Some users may balk at the lack of Bluetooth, but in essence this is the anti-Bluetooth dongle: the better bandwidth and greater range of Wi-Fi means it should be leaps and bounds better for sound quality and stability of connection.
While the app itself is a DLNA server, sadly, it is unable to access other DLNA servers on your network, which means for the time being you're stuck with the music stored on your phone: no streaming from a NAS or Windows Media Player.
While the app offers access to music-sharing site Soundcloud, I couldn't get the app to connect: it would let me enter my username and password, and then simply showed a whirling "wait" graphic ad infinitum.
While the player is designed to use at home, it can also be changed to permanent hotspot mode for traveling outside. All you'll need is your phone and an audio system to connect the Rocki to. Judging by their website, the makers seem to favor '80s boomboxes, but anything with a line-in will work.
The advantage of the Wi-Fi connectivity of the Rocki system, as opposed to Bluetooth, is that you can leave the room and not have the music cut out. Indeed, Rocki is designed to be a whole-house system and the company claims that there is no upper limit to the number of adapters you can use, so long as you and the dongles are within reach of Wi-Fi.
If you like to control the sound of your components, by using an external DAC for example, then the forthcoming Play+ might be of interest to you. It's a similarly shaped dongle that also includes optical and HDMI outputs. It will retail for $89 (roughly £50 or AU$95, converted) which is still hundreds of dollars less than similar components like the Sonos: Connect and Samsung Link Mate, and also manages to one-up the $149 analog-only Phorus Receiver.
To get going, you simply click on the Start button on the front page of the app, and Rocki pretty much does everything else for you. The unit creates its own ad-hoc network that the app searches for, and once detecting it, the app asks you to input your home network password. Unlike most other Wi-Fi device setups, you don't even need to touch the new unit, just plug it into the power.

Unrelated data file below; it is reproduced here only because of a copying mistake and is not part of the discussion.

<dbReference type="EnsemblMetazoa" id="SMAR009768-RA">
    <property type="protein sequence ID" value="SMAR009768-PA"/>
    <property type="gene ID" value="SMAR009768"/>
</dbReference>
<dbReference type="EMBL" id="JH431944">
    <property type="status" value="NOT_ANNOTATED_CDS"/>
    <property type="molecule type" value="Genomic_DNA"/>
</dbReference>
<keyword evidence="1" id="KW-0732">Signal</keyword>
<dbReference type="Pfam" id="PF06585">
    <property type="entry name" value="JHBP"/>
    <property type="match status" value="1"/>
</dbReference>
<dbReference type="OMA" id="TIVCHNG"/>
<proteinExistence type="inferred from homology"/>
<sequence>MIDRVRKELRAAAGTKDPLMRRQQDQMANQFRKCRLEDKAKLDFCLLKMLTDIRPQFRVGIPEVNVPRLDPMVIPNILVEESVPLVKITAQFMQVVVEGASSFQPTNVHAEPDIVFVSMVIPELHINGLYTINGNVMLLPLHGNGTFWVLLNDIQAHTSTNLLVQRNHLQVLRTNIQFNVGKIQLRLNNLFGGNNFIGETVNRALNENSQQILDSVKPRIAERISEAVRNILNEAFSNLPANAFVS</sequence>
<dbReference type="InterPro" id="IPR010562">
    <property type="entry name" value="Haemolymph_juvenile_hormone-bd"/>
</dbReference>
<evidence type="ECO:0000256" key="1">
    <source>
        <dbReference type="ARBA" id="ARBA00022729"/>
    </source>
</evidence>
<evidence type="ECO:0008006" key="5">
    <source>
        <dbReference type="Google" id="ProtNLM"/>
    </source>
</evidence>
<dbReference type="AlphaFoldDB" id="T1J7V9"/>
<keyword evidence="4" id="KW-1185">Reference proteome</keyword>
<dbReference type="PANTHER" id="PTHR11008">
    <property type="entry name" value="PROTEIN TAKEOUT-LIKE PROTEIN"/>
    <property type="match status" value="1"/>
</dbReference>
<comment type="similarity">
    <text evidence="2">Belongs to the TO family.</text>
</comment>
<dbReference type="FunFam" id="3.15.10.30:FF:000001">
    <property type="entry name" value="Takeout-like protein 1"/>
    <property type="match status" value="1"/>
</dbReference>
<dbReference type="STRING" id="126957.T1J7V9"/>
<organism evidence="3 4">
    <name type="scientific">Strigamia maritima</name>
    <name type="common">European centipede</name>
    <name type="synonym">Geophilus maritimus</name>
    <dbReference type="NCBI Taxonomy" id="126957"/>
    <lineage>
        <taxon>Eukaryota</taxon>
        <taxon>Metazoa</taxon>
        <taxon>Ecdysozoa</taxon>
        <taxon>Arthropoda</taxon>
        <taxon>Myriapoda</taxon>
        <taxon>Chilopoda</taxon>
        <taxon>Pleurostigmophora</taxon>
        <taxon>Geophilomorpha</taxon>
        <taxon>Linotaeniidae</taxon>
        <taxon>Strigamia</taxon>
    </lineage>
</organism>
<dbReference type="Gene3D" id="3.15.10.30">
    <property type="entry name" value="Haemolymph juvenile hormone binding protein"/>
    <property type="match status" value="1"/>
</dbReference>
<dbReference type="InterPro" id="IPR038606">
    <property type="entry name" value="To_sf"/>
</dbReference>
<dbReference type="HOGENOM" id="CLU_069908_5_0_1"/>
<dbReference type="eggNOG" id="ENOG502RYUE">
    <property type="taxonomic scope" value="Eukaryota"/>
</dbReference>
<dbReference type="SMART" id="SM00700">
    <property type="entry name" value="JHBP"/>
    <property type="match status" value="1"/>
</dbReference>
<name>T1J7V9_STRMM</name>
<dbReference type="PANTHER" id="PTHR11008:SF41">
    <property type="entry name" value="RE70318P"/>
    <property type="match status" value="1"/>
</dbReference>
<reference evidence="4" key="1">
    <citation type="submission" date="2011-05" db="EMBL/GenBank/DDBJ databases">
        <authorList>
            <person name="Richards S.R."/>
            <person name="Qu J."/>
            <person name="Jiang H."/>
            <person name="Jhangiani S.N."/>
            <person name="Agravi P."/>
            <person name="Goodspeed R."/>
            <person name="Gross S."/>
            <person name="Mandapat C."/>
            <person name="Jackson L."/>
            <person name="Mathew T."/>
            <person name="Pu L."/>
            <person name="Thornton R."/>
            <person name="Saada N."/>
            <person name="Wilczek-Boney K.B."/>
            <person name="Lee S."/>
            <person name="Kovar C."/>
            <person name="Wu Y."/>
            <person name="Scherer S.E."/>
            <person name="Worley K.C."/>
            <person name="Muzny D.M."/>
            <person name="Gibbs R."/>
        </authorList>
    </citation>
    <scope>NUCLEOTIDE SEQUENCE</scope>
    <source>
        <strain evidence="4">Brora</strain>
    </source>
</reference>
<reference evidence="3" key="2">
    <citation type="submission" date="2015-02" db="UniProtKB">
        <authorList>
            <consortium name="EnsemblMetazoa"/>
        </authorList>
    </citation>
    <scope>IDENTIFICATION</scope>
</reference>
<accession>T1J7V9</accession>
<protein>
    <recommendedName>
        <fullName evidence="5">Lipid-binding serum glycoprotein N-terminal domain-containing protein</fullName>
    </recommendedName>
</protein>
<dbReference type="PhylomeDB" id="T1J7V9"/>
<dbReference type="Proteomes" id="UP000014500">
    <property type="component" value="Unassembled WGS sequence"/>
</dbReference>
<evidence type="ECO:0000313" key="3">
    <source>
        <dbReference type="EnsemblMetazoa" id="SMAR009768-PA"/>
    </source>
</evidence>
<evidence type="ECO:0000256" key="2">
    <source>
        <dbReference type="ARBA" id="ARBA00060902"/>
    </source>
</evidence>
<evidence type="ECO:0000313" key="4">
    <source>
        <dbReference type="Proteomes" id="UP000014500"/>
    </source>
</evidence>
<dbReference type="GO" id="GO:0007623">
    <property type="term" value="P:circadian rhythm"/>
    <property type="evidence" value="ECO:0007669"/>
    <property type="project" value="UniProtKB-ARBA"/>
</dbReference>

By comparison, the setup of the more expensive Phorus system was heart- (and router) breaking. The couple of minutes I spent setting up the Rocki were a joy compared to having spent at least an hour tortuously troubleshooting the Phorus, which had permanently disabled the wireless function of my router.
For such an inexpensive unit, the Rocki really performed beyond expectations. Yes, the build quality is a little iffy, but it seems that all of the money has been poured into its performance instead. No, you won't quite get the hi-fi performance you might expect from a dedicated system like the former Squeezebox Touch, but at as much as one-sixth of the price of most competitors, it doesn't matter.
For example, in practice there was less difference than I had expected between the Rocki and the USB DAC on the TEAC A-H01. With Arcade Fire's "Reflecktor" the differences were very subtle, with a tiny bit more air on the TEAC. Both sources were able to convey the deep bassline and sometimes overwhelming amount of instruments in the soundstage equally well, though. With a more "rock" track like Future of the Left's crunchy "Small Bones Small Bodies," there was better vocal detail on the TEAC, and the guitar and bass were easier to tell apart from each other. But given the price differential -- $49/£40 versus $299/£239 -- this wasn't bad at all.
Playback control can be spotty: I found sometimes it's not possible to stop a playing track, while the app can also start playing the song from your last session, even with an empty playlist. Similarly, depending on the strength of your network, you may find that you get the occasional dropout, but if you have a dual-mode (2.4GHz and 5GHz) router and a compatible phone, this should fix any small issues
Finally, when using the battery, I found I got a couple of hours playing FLAC files out of the device before the app crashed, and I was only able to get the system working again by plugging the Rocki back into the power socket.
If it offered support for more music sources, the $49 Rocki Play might be the kind of no-brainer for audio that the $35/£30/AU$49 Chromecast was for video. It's dead simple, plus you don't need to worry about wireless hubs, expensive speakers, or other gumpf. Sure, it's limited to playback from a phone at present, but this will likely suit a large majority of users who just want to hear their portable music collection. But the potential of this ecosystem? I'm quite excited about where it can go.